The advantage for the Bulls here is that, because they have a defensive overload, while the raider leans in to touch his target, the near defender can begin to reach in on the raider and make a tackle before he has time to hurry back to the midline.
Pirlo’s Attempted Solutions
When Porto did sit in their 4-4-2 shape or 4-4-1 after Taremi’s red card, Juve would look to find a quick pass to Cuadrado high up the pitch. I mentioned that the depth of Porto’s block was not consistent throughout the match, and it’s true that even when they went down to ten men they had high pressing moments that forced them to play with a mid to high line.
Andrea Pirlo looked to capitalise on this, by bringing on space-interpretation master Weston McKennie. See below a situation in which Adrien Rabiot picks out Cuadrado, which drags Malang Sarr wide, and triggers McKennie to attack the widened gap. Cuadrado found Cristiano Ronaldo in space with a pinpoint cross; however, Ronaldo’s header went wide of the target and bounced out of bounds for a goal kick.
A player for which this movement is natural is described in the Italian tactical analysis community as a pensatore robotico, which roughly translates to “robotic thinker.” It’s a title that could also be credited to somebody like Donny van de Beek or Kai Havertz and that overlaps with the more popular German word – raumdeuter.
Overall, though, this section will be fairly short. Juventus and Pirlo were short of ideas on the night, as they have been all season. A quote from Stoic philosopher Epictetus comes to mind: “Don’t explain your philosophy. Embody it.”
This was one of the more thrilling second legs in recent UEFA Champions League history. Porto took an early lead, before two goals from Federico Chiesa either side of Mehdi Taremi’s red card saw Juve force extra time. With the away goals rule in place during extra time, Porto knew they needed just one more goal to qualify and when Sérgio Oliveira fired a free-kick through Cristiano Ronaldo’s legs and in, that looked to be that.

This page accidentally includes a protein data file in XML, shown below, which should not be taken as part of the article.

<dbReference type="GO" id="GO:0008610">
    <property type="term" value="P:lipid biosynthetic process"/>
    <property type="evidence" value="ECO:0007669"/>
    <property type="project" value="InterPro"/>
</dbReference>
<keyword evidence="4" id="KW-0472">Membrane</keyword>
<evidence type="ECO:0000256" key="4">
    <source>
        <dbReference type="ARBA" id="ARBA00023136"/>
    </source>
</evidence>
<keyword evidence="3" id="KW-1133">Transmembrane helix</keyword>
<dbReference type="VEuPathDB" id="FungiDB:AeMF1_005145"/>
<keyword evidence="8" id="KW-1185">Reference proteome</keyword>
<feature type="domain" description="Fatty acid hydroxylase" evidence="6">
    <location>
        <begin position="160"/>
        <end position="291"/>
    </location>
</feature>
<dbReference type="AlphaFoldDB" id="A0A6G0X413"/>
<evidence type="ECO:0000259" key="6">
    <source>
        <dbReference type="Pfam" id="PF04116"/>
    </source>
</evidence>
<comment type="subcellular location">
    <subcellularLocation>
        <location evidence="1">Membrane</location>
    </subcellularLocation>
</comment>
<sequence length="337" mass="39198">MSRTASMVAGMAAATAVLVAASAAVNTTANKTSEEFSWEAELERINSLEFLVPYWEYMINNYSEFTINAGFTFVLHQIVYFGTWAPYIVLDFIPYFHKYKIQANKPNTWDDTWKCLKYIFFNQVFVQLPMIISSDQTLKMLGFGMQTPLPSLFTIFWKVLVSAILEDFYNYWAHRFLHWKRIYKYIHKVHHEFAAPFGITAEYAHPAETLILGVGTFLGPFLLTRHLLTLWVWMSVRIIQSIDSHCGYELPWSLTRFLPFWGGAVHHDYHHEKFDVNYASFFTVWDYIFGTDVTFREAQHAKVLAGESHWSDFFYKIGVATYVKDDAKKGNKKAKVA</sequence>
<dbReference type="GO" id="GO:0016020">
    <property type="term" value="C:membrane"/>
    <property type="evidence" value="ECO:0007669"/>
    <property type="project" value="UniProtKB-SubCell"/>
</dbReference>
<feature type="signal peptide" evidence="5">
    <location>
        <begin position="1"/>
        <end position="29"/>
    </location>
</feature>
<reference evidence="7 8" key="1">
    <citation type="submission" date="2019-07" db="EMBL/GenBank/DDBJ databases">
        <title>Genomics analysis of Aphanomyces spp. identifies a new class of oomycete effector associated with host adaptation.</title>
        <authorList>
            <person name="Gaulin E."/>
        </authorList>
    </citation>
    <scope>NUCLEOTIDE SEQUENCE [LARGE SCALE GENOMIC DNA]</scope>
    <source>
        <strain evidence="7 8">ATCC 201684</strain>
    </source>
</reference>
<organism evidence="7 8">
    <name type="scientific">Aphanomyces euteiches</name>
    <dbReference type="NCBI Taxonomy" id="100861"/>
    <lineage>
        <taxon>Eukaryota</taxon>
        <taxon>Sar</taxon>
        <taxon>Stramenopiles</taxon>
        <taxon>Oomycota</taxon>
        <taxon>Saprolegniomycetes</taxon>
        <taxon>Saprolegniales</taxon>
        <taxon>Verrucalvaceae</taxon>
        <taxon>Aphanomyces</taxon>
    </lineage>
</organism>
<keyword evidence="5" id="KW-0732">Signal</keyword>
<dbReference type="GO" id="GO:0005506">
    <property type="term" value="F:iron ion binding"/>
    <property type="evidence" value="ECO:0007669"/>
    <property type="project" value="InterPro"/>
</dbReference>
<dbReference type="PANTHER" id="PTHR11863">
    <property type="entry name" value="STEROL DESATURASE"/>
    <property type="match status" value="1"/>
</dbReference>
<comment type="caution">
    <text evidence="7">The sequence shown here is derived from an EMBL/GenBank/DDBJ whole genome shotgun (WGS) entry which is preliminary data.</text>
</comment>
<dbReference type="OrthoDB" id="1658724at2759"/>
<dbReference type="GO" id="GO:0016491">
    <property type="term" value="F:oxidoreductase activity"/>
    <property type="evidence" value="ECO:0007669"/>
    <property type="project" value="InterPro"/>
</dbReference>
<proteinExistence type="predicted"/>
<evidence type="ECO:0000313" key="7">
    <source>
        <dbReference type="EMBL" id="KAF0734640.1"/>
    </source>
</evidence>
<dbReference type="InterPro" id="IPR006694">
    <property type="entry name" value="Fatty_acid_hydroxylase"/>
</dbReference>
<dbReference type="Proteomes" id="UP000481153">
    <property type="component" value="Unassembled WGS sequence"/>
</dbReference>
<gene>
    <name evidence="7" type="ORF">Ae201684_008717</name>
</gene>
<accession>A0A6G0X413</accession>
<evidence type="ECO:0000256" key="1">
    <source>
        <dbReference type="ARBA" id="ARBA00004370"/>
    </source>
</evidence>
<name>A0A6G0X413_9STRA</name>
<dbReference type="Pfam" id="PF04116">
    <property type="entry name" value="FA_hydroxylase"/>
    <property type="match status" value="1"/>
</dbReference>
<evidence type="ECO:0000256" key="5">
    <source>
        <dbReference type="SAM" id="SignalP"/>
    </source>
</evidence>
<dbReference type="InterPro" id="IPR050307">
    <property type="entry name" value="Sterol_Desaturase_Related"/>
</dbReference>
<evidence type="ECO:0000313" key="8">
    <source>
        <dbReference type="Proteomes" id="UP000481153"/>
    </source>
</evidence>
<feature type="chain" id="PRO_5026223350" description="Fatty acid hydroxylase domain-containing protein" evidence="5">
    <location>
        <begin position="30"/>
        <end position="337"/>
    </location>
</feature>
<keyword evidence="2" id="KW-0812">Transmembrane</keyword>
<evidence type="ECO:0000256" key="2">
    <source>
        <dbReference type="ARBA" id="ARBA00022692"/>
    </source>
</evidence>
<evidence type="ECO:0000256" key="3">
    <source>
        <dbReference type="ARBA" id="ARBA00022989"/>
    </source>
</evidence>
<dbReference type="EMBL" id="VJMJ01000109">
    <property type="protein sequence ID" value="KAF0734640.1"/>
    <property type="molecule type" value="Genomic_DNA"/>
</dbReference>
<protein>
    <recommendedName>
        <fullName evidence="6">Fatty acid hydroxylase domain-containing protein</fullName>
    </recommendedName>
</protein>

Adrien Rabiot would head home from a corner just minutes later, and Juve pushed for a winner in the remaining minutes, but Porto eventually prevailed – and, to be objective, deservedly so. One week after being eliminated from the Taça de Portugal semifinals by 10-man Braga, Porto managed to prevail and advance to the next round of the Champions League despite playing a man down for over an hour.
It has been a trying season for the reigning Primeira champions, who sit 10 points behind league leaders Sporting, but on Tuesday night in Turin, they pulled off an achievement that will last in the memory of their supporters for the rest of their lives. On the other hand, Juventus find themselves eliminated from the Champions League Round of 16 for the second straight year, and ten points adrift league leaders Inter in the Scudetto race.
By: Liston Colaco
Featured Image: @GabFoligno / Jonathan Moscrop / Getty Images